Buddhist pray at Isshinji Temple

Skeleton Columbarium at Isshinji Temple (Osaka)

On March 1 I was just walking around Osaka by foot after visiting Osaka Tennoki Zoo. At the outskirts of the zoo not far from Shitennoji temple,  I came across another Buddhist temple called Isshinji.

Near the temple was Skeleton Columbarium (納骨堂). It’s a place holding a deceased’s cremated remains. Even in the official website that place is dubbed ‘納骨堂’. which translates to ‘Columbarium’ in English.

The essence sticks were throwing smoke quite strong, creating this powerful holy atmosphere. This is a place of worship, and Buddhist were there praying at that time.

I wanted to capture that unique atmosphere on camera while trying to be as discreet as possible to not interfere with anyone. This is, by the way, another reason why I want an optical zoom camera. You can’t just stick your phone into people’s faces, that’s rude. In some of the images, because I was capturing it with my phone, I had to use digital zoom, unfortunately.

I really liked the ‘Skeleton Hall’. It has beautiful white candles lit up and a big essence chamber that was the reason it threw so much smoke into the air.

Let’s take a look at the photos of the Skeleton Hall (お骨佛堂) at Isshin-ji Buddhist temple.

I went to the official website (isshinji.or.jp) of Isshinji Temple to read more about, including Wikipedia. I’ve read that Isshin-ji is a Pure Land Buddhist temple in Osaka. It was founded in the 12th century. It was destroyed in World War II and reconstructed.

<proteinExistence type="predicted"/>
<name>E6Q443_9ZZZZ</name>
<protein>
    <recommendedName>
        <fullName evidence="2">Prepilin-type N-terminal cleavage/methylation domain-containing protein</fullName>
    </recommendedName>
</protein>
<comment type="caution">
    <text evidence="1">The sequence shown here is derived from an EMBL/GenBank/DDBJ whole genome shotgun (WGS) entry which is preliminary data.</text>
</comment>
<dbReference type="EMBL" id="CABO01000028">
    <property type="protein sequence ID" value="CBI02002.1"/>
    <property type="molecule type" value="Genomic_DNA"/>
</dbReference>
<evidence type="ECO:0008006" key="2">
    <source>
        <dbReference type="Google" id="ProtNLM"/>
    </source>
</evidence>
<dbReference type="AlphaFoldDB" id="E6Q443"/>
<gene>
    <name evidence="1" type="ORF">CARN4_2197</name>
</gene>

The area itself is quite big. I was capturing those photos at one part of the temple. Like in Shitennoji temple (Osaka), here you can also found two Nio guardians at the gate entrance of the temple.

In Isshinji temple you can find statues built using human ashes. Each of the statues was built using ashes of about 150,000 people. This fact attracts many tourists to visit the temple, in order to see the Okotsu Botsu ((お骨佛), the ‘Bone Buddhas’ statues that were made using the remains of tens of thousands of people’s remains.

There are a total of 13 sculptures. Six of them were lost in the war. There are now seven ‘bone Buddhas’. The seventh one is constructed using fragments of the first six statues and ashes of further 220,000 people. It’s constructed finished at 1947. The last one (No. 13) was completed in 2007 from the ashes of 163,254 people. The 14th is underway.

Since ancient times, there was a tradition of giving the remains and hair of the deceased to a temple. Truly a merit Buddha with a fusion of adoration with the spirit of ancestral ancestry.

The entire complex is exciting and you feel like you arrived at a special place. My visit there was special because I haven’t seen anything like that in Japan previously. There is an interesting history to that place that makes it stand out from many of the other temples that I’ve visited.

When I got there I didn’t know the place. I read about it once I was there and then I know why so many people attended this place, including tourists. This place was very close to my Airbnb room, so I visited it several times during my stay in Japan.

If you are in the area in Osaka or stay in Kyoto, I recommend visiting Isshinji Temple






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